Bishops stress hospitality for Camino de Santiago hosts

 

15-07-2017
EWTN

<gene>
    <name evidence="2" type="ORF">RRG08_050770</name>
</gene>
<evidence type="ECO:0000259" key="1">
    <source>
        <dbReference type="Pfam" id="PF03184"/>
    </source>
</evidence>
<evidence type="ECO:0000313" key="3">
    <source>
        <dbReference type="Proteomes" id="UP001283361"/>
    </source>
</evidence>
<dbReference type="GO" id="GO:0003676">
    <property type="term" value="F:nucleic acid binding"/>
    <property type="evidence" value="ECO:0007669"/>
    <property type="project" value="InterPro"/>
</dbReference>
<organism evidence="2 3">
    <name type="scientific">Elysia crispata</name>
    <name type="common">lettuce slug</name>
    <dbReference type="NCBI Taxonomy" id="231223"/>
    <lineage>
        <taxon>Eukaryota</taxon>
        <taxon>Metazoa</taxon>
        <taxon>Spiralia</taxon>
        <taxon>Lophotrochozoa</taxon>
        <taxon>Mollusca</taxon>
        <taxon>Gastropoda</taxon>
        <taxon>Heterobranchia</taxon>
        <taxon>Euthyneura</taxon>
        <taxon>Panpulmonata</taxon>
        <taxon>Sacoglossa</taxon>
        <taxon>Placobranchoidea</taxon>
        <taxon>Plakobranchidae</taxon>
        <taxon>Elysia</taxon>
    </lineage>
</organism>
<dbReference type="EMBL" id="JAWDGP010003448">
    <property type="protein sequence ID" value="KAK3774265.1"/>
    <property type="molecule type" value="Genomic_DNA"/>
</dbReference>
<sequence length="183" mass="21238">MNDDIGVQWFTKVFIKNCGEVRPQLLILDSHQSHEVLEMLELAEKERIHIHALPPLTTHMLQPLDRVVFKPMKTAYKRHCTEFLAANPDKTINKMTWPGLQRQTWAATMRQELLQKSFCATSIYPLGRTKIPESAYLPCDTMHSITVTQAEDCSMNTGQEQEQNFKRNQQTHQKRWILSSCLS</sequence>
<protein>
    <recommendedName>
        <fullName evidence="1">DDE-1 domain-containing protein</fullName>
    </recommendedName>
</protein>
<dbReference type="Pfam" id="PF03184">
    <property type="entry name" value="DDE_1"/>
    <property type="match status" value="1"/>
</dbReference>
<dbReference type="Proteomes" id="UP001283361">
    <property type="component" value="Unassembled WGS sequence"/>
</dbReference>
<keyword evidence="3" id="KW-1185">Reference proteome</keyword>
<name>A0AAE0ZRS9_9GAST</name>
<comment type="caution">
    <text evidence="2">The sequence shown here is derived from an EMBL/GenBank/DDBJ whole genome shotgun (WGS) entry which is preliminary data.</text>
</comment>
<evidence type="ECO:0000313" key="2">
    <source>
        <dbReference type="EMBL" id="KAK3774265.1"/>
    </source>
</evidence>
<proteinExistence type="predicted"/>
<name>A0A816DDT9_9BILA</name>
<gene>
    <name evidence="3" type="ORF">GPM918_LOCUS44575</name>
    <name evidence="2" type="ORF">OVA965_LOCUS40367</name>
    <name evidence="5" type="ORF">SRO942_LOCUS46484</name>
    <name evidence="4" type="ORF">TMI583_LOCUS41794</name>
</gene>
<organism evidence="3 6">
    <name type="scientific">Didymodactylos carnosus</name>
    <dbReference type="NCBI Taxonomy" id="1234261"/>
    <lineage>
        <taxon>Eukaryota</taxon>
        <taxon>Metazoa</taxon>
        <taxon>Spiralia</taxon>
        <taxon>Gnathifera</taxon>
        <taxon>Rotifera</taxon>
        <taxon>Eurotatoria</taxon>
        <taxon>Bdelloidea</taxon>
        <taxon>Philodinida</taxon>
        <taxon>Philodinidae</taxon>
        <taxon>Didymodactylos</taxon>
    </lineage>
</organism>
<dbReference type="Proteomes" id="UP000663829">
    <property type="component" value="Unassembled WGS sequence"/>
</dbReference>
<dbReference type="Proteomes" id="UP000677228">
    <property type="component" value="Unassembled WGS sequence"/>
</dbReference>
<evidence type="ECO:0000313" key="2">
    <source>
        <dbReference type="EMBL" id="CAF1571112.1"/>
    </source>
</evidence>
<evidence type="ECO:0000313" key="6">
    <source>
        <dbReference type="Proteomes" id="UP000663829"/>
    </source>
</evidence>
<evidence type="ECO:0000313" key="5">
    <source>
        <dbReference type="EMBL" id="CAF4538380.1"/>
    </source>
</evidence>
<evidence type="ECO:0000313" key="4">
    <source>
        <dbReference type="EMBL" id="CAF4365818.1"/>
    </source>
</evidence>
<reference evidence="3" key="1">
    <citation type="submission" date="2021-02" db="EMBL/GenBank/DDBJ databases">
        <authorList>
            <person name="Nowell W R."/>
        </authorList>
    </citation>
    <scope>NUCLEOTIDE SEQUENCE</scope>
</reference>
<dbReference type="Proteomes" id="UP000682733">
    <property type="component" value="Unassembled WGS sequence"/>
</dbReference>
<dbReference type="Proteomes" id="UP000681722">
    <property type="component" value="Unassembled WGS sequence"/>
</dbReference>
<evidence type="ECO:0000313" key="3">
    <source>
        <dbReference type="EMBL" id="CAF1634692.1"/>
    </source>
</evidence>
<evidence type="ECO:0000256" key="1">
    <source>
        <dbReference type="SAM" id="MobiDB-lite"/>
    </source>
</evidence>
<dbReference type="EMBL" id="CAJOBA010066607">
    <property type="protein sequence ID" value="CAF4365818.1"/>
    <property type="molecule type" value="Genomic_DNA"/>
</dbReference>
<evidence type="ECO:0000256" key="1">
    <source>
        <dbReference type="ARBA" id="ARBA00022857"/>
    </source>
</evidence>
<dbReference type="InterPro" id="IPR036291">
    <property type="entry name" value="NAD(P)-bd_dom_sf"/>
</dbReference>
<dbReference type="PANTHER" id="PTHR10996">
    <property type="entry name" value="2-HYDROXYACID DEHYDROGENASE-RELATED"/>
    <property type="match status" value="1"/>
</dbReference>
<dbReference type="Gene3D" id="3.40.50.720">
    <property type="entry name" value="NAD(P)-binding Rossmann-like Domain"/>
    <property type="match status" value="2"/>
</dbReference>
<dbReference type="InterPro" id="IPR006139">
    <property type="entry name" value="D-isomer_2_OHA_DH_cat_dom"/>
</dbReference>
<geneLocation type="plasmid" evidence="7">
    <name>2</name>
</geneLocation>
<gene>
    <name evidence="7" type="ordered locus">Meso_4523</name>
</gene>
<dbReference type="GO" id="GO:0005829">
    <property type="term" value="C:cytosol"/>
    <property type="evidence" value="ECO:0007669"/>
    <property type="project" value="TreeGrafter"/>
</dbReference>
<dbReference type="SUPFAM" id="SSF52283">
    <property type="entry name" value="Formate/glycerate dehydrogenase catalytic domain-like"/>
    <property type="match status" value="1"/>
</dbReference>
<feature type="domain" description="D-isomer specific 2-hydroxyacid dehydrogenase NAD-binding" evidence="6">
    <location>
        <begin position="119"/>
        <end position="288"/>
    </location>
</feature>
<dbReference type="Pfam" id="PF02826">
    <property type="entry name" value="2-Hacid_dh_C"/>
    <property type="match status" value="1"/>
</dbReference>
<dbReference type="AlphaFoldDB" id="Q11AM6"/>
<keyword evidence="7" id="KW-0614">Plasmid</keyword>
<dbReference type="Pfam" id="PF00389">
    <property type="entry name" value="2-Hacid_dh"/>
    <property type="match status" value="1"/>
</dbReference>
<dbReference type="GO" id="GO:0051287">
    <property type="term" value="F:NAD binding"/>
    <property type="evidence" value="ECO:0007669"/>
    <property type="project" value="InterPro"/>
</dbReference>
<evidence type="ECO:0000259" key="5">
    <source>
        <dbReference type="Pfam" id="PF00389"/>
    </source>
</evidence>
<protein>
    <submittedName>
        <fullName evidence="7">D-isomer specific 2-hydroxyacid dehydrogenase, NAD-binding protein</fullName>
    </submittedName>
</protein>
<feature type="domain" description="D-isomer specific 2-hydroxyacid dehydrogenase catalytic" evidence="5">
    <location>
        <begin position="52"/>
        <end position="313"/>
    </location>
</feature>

The bishops of Spain and France have published a new letter emphasizing the importance of hospitality for people who host pilgrims on the Camino de Santiago, offering guidelines for how they can welcome and care for the spiritual needs of those making the long trek.In the letter the bishops noted that hospitality is a tradition that has been practiced in all ages and civilizations, and “is not to question or to prosecute, but only to welcome, to give food and drink, a bed and money for the trip, words of esteem and direction.”It is the same kindness that Abraham showed to the strangers who came to his door in Mambre, and is “the mercy that the Samaritan showed to the wounded man, carrying him to an inn and leaving money so that he could be healed and recovered during the necessary time,” they said.Published July 12, the letter is titled “Welcome and Hospitality on the Camino,” and is directed at those who host pilgrims that walk the historic “Camino de Santiago,” or “the Way of St. James.”Often referred to simply as “the Camino,” it is an ancient pilgrimage consisting of a network of trails across Europe all leading to the tomb of the saint in Santiago, Spain.Pilgrims have been making the journey for well over a thousand years to commemorate the life and sacrifice of the apostle. Although it is traditionally a religious pilgrimage, many non-believers also make the trek for a variety of motivating reasons.The requirement to be a certified pilgrim of the Camino states that walkers must complete at least 100 kilometers, or about 62 miles.Hundreds of thousands of pilgrims, individual or in groups, make the Camino each year, staying at hostels, low-cost hotels, with families or in religious communities along the way.In the 20-page long letter, published in Spanish, the bishops of Spain and France pointed to the fact that hospitality “has a long tradition  along the Camino de Santiago.”This history, they noted, “was not always the most desirable,” and at times was marked by greed, deceit and a lack of compassion for the poor and sick. However, in recent decades the Camino has again taken up and multiplied hospitable initiatives and gestures.“The presence of Christians on the Camino is essential to maintain the religious tradition of the great pilgrimage to Santiago de Compostela and to be active witnesses of faith in Christ,” they said, insisting that there be “visible signs” of the faith in places where pilgrims stay, but “without being exaggerated.”As part of showing specifically “Christian” hospitality, the bishops asked that there be a crucifix at the entrance of the house or institution as well as one in each room. They also asked that there be an image of St. James, and accompanying brochures that explain his life.

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